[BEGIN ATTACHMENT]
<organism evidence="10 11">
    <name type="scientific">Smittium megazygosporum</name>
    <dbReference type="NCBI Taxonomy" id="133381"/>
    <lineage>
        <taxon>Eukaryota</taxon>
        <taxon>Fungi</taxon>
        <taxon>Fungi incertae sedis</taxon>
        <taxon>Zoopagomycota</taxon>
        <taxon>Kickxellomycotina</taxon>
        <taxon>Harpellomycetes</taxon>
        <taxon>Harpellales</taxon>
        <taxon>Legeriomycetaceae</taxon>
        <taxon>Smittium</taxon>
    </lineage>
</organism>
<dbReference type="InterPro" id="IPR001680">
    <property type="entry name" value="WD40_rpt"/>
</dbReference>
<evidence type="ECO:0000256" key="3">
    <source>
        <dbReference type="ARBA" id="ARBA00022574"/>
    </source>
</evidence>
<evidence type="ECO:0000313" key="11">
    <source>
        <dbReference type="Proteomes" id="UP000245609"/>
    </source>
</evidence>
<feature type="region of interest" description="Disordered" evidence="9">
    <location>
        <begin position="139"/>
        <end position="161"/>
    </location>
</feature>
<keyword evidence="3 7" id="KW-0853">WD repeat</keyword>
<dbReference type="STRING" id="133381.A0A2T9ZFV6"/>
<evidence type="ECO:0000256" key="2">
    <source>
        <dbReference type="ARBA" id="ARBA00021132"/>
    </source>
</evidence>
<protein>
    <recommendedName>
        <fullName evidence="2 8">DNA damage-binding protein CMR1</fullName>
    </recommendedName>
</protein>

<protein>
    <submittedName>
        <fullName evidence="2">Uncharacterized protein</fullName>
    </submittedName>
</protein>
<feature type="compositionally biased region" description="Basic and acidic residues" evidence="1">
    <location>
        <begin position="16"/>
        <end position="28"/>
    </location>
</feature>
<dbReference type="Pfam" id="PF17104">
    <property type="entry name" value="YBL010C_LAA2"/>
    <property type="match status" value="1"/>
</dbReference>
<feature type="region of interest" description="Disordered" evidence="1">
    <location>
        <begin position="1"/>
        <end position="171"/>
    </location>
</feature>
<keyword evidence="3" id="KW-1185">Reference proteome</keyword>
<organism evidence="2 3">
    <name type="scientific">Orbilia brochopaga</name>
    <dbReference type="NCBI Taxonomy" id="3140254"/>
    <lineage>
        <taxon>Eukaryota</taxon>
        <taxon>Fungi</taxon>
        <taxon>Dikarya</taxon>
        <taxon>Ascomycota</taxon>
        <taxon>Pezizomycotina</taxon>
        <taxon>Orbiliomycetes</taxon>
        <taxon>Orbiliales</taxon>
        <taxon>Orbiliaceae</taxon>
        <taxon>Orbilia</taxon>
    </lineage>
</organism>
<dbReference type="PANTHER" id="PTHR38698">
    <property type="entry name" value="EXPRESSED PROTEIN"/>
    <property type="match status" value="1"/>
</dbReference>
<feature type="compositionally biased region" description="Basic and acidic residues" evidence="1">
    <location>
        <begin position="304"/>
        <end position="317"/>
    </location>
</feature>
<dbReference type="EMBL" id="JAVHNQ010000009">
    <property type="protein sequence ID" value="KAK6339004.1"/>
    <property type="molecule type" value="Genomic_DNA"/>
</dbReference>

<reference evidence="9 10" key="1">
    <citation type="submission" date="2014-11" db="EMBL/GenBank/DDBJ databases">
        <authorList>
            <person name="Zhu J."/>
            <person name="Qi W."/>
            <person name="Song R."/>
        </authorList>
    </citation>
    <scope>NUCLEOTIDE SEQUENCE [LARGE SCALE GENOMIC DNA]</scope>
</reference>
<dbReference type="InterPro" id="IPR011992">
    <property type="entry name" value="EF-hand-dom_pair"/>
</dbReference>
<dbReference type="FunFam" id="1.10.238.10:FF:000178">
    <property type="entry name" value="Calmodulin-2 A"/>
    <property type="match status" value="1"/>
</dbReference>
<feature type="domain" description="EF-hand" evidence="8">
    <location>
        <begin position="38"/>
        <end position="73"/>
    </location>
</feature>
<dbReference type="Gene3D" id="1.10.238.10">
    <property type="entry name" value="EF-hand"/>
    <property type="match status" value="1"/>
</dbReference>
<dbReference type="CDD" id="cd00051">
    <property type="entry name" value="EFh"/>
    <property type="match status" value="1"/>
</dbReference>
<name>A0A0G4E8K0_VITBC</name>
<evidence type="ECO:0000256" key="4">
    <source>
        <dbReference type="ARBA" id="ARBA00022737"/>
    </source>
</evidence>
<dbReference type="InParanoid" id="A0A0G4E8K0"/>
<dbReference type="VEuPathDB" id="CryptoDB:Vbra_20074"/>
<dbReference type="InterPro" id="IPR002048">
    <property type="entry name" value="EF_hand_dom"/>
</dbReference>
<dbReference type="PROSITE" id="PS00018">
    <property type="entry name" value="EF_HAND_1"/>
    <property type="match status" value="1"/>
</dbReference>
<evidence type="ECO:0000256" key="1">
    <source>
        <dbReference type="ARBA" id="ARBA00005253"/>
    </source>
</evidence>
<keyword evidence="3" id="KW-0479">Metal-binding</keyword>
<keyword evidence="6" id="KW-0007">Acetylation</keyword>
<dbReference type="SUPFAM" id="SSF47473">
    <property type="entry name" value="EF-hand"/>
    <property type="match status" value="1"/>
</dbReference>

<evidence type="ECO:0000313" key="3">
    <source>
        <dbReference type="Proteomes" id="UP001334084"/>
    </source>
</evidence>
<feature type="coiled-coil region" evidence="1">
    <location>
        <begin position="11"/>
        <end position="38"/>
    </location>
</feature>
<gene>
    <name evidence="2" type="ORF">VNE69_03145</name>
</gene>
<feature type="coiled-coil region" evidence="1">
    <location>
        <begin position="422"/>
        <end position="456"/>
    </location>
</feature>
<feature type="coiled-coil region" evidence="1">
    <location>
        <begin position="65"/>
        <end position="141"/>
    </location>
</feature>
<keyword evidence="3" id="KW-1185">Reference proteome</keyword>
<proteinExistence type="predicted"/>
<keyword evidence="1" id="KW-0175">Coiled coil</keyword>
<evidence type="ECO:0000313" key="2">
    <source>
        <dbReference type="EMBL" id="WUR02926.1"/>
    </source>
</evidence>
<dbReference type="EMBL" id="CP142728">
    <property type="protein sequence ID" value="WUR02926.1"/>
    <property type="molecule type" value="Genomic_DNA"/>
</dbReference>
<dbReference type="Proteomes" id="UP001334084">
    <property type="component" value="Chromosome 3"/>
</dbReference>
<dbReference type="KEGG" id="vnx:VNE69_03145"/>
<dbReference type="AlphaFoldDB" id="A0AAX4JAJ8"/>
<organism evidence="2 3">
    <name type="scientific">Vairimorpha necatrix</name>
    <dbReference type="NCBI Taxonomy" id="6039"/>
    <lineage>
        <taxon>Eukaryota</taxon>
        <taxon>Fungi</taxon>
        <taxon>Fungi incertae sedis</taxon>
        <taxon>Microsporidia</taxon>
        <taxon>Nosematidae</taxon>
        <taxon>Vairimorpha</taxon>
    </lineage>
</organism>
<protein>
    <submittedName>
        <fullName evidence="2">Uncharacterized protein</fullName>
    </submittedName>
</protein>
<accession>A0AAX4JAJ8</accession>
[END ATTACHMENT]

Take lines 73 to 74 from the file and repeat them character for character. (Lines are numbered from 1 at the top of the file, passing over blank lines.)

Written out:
        <taxon>Eukaryota</taxon>
        <taxon>Fungi</taxon>